|See those empty seats? The team wouldn't want you to see that on TV. (Getty Images)|
You know what's not a good way to win over a fanbase that just watched your team suffer through its worse season since 1991 and then saw you clean house of many of the most important parts of that team's most-recent successful reign?
This is doubly painful for Indianapolis' fans. The NFL recently changed the blackout rule to state that only 85 percent of the team's tickets have to be sold for the game to be watched locally.
For now, the Colts have 2,000 unsold season tickets, which apparently upsets organization officials.
"We wouldn't have had season tickets available this time last year," Larry Hall, vice president of ticket operations and guest services, told the TV station.
“We're confident that the games are going to sell out this year, but if for some reason one didn't, then obviously the blackout rules would still apply.”
The reason the Colts can get away with that despite the NFL's rule change is that it's up to the team to decide if the games not sold out can air. Most teams, I imagine, would allow the games to be shown just for the positive PR points they would win. The Colts apparently aren't interested in that.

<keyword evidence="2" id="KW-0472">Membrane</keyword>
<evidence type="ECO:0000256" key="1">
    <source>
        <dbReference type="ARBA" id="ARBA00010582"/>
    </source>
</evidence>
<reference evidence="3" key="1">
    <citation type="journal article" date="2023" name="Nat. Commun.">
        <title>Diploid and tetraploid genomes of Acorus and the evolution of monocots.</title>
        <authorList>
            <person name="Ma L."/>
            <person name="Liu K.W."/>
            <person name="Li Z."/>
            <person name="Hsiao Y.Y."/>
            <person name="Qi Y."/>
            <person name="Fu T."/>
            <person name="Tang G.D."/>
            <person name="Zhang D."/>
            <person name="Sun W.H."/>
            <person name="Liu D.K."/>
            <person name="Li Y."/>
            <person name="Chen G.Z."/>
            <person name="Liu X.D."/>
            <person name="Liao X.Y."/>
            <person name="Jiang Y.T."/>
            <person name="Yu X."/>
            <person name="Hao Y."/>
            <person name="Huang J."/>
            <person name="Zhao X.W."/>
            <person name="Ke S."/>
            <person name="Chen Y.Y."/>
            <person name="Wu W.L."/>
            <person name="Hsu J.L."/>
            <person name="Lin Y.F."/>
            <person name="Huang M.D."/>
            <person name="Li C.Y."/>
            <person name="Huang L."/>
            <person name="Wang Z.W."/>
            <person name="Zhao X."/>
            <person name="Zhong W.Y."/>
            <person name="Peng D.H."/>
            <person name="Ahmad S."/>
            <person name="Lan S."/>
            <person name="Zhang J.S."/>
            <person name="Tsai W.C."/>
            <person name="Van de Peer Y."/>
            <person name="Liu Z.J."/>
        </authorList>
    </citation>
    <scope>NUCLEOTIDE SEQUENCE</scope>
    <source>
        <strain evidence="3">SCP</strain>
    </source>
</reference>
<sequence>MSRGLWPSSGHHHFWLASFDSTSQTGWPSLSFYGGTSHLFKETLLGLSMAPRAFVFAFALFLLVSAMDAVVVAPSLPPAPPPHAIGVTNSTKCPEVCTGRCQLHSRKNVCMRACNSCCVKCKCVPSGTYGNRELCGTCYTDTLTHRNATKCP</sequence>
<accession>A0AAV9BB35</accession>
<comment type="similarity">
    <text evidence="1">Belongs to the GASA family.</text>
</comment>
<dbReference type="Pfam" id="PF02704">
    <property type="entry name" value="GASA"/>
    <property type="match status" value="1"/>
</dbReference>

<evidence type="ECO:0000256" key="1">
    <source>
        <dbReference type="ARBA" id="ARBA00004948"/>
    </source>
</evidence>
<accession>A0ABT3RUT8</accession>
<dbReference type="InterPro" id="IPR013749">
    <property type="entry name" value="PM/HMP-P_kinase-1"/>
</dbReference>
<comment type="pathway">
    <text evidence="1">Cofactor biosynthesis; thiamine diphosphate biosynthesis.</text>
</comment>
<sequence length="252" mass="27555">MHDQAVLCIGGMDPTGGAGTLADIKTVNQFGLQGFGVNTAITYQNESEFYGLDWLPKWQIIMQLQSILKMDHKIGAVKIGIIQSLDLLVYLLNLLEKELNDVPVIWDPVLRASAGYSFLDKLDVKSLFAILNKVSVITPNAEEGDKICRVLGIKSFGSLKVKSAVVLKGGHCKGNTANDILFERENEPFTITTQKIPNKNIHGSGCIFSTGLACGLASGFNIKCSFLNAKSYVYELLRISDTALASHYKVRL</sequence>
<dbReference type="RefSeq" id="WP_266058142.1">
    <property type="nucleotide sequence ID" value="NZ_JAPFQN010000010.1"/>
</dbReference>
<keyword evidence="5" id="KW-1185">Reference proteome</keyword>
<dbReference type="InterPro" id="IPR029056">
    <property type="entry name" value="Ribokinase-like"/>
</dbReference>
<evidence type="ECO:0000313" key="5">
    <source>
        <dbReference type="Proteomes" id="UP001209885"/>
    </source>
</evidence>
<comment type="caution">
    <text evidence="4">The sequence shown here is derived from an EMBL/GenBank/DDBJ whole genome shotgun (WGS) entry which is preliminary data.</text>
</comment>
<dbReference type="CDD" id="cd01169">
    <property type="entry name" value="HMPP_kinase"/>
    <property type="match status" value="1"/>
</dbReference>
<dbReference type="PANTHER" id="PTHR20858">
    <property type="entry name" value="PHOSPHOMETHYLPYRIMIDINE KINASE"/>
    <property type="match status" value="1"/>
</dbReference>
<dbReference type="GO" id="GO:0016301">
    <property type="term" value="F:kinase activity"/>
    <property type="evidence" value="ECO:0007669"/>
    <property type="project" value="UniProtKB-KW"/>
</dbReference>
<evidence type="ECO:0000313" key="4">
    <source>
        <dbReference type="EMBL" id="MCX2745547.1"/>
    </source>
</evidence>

"We understand what the NFL is doing and at the same time, as a small market team, we want to make sure that we protect that game day experience," Hall said. "Every year we'll evaluate where we're at, but at this point in time after thinking through it, home field advantage is a big part of it. It's a competitive advantage on the field to have the stadium full."
True, but if you're alienating a portion of your fanbase to do so, I'm just not sure that's the smartest choice.
But as the Indianapolis Star's Bob Kravitz writes, the Colts have their reasons for taking this route.
"Colts tell me if you accept [the] 85% rule, every tix sold over 85% capacity, half that money must be paid to visiting team. Serious $$ loss," Kravitz tweeted. "NFL has given teams the option to do 85%, but I'd be surprised if many, if any, actually do that. Very expensive. Bottom line, yes, it's about the bottom line. Wanna sell out, have homefield advantage. Don't wanna be paying out $$ to visitors."